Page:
Alcohol & Other Drugs Prevention

The Problem


Alcohol and other drug abuse is the root cause of many of the most serious problems facing our communities today. The National Center on Addiction and Substance Abuse estimates the United States spends more than half a trillion dollars each year responding to the consequences of substance abuse and addiction.

In Washington State, our share of that cost exceeds more than $5 billion dollars annually. It is a problem that strains our health care, social services, educational and justice systems, and one that takes an immeasurable emotional and financial toll on families.

What We're Doing About It


Your Snohomish County Alcohol and Other Drugs Risk & Resilience Program is dedicated to putting strategies and practices into action that are proven to significantly reduce these costs.

Our goal is to stop drug use before it starts, or to delay the age of first use for as long as possible (since the earlier a person first uses substances, whether they are legal or illegal, the more likely they are to develop lifelong addictions and health problems). 

What You Can Do


If you want to focus your attention on local solutions, or just want to find out what’s happening to prevent underage drinking and other drug use in your community, consider contacting one of these coalitions:
If you just want to focus on your kids, you should know that you are the most powerful influence in their life. In fact, you have more influence over your child than friends, music, television, the Internet, and celebrities. Research shows that kids who learn about the risks of drugs from their parents are up to 50% less likely to use.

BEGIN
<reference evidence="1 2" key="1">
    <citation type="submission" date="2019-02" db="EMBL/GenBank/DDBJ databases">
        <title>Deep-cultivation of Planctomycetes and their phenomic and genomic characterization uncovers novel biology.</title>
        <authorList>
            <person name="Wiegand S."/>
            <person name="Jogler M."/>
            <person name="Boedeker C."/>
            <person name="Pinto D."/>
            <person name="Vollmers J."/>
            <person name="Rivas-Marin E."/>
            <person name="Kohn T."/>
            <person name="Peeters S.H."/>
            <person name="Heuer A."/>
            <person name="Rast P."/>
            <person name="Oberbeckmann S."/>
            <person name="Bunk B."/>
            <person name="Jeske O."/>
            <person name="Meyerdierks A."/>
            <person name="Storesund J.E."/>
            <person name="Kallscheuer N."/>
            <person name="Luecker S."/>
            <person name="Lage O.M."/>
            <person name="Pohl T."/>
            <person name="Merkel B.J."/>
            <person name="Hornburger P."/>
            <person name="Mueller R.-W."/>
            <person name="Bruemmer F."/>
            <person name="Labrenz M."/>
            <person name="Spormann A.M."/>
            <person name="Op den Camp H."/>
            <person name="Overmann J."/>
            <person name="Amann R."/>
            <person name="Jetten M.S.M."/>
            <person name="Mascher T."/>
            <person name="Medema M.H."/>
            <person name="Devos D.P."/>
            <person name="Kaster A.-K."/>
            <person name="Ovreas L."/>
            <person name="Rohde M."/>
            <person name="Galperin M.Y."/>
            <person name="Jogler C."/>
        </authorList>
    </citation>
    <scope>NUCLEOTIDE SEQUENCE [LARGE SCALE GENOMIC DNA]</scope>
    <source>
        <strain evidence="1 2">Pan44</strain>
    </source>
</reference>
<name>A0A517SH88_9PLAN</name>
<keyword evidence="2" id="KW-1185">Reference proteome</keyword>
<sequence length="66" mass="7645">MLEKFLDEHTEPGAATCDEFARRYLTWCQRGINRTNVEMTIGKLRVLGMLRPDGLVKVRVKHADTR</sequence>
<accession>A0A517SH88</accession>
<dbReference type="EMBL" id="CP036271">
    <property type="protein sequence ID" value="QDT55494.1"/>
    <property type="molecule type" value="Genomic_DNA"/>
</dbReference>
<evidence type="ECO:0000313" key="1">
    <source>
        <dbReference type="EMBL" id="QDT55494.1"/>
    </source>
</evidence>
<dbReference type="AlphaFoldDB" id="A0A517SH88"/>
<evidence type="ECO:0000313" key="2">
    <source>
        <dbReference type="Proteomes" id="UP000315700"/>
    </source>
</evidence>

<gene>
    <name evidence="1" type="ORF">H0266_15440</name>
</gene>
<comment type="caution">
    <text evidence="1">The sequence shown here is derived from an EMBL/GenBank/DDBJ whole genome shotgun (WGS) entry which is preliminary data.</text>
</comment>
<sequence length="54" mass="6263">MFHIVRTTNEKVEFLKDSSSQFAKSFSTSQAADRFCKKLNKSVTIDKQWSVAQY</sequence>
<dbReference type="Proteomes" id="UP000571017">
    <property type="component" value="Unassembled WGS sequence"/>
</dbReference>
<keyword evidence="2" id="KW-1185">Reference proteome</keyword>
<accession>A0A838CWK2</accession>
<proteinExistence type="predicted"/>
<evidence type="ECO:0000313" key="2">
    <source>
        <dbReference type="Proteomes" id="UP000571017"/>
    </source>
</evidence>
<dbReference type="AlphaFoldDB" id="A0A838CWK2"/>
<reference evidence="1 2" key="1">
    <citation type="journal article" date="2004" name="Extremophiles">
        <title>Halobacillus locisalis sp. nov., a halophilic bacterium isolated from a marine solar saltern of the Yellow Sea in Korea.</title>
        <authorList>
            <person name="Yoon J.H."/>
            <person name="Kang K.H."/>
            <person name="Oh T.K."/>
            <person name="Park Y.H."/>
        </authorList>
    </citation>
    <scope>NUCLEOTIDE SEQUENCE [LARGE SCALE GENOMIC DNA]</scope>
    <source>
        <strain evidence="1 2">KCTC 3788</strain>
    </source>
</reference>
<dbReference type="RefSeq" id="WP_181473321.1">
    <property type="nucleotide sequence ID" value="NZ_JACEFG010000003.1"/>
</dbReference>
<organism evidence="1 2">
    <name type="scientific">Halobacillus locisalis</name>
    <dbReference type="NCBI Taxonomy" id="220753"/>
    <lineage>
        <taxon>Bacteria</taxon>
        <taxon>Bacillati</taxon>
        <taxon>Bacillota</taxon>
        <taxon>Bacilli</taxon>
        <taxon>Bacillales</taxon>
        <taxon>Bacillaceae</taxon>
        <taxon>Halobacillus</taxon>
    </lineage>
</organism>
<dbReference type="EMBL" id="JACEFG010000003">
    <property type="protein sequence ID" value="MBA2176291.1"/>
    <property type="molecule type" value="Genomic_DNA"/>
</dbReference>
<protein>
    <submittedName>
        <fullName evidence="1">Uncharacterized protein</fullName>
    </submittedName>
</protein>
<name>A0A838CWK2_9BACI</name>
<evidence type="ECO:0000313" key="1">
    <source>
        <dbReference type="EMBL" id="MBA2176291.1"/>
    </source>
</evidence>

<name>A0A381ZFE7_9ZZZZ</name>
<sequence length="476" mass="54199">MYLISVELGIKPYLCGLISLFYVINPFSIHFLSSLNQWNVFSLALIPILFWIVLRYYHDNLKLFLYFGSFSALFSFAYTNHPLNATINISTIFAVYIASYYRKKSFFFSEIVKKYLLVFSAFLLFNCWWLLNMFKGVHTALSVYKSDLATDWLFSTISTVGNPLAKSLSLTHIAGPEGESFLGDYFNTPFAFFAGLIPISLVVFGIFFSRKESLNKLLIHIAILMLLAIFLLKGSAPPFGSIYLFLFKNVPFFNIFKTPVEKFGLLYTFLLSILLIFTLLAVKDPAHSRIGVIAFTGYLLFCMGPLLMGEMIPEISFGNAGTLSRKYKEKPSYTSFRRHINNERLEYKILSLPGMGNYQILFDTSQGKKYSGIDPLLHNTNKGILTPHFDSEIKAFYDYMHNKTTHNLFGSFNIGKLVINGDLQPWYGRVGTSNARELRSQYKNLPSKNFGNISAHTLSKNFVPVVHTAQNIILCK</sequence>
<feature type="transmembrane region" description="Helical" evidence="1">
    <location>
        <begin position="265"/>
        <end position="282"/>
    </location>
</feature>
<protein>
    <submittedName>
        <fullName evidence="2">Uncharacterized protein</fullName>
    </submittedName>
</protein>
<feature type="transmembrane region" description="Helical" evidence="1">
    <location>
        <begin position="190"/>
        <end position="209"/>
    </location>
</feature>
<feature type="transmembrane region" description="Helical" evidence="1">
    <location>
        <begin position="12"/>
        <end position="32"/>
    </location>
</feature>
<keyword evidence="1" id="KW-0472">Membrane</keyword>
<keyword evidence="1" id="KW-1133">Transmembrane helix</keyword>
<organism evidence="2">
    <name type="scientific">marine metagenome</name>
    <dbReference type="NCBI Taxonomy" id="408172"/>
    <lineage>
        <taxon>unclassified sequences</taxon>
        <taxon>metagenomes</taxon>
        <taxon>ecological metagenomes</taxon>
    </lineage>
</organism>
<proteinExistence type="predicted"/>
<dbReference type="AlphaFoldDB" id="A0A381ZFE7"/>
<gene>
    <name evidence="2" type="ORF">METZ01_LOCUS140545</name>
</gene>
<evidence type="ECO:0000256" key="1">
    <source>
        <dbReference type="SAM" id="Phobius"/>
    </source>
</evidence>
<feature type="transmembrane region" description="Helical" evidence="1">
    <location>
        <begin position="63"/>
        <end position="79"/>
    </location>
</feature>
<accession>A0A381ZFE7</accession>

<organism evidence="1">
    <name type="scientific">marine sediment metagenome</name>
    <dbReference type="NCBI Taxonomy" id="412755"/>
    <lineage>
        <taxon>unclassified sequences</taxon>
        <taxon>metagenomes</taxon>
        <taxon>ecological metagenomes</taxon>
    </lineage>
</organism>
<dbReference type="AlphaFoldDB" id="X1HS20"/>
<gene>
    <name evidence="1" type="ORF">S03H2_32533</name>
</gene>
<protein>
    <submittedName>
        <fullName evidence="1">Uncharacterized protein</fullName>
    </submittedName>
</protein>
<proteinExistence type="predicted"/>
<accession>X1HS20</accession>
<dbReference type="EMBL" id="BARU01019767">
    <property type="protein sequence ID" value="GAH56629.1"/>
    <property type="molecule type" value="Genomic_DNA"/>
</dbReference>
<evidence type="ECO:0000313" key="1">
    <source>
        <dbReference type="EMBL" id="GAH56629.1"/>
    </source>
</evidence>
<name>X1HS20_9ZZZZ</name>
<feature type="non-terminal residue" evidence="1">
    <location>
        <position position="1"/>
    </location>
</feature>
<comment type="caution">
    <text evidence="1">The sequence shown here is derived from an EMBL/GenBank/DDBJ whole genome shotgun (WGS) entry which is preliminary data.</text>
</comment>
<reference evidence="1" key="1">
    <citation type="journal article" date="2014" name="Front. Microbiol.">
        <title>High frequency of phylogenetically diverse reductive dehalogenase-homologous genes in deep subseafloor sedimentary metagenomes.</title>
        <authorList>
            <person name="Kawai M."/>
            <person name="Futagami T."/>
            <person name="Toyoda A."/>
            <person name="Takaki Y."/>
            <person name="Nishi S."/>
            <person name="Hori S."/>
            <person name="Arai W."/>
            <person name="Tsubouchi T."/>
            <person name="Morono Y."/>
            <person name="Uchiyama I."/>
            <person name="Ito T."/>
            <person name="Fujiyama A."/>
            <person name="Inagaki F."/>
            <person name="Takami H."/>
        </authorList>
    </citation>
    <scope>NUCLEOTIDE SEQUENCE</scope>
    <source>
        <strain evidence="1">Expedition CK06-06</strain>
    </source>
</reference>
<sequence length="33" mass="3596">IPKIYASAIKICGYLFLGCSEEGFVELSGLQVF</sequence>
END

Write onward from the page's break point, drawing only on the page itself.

Check out a few of these websites that can give you some excellent insight and coaching around starting these important conversations:

Prevention Strategies


Not all prevention strategies are created equal. Unfortunately, many common strategies being used by well-meaning parents, schools and communities across the country have been shown by careful research to be ineffective, or even to cause harm. Knowing what works, and what doesn't, is critical to keeping kids off drugs. 

Strategies to Avoid


You should avoid using any strategies that include:
  • Scare tactics or scary images: You may think these worked on you when you were younger, but really you may have been born with a natural resilience to avoiding drugs. Kids who are truly at-risk won’t connect their current behavior to those future images. In fact, they may actually rebel against your message and start using in order to prove you wrong.
  • Testimony from former drug addicts: Even if their story is powerful, testimony normalizes drug use by sending the message that everybody uses. More than that, youth see the positive attention this person is getting, plus the fact that this person was able to stop using, and it causes the message to backfire.
  • Moralistic appeals: Although we would like to believe our teens share all of our family values, they are developing their own set of core values as they mature. Appealing to morality as your child is finding their own path to adulthood may have the opposite effect of what you desired.
  • One-time assemblies or motivational speakers: Assemblies and motivational speakers are great for adults, but are wholly ineffective for youth. At best, youth will relate to the emotion of an assembly for a short time, but it will not change their behavior.
  • Grouping at-risk youth together: It might seem like a great idea to have a class just for the most at-risk youth you have influence over, but research shows grouping at-risk youth together reinforces at-risk behaviors.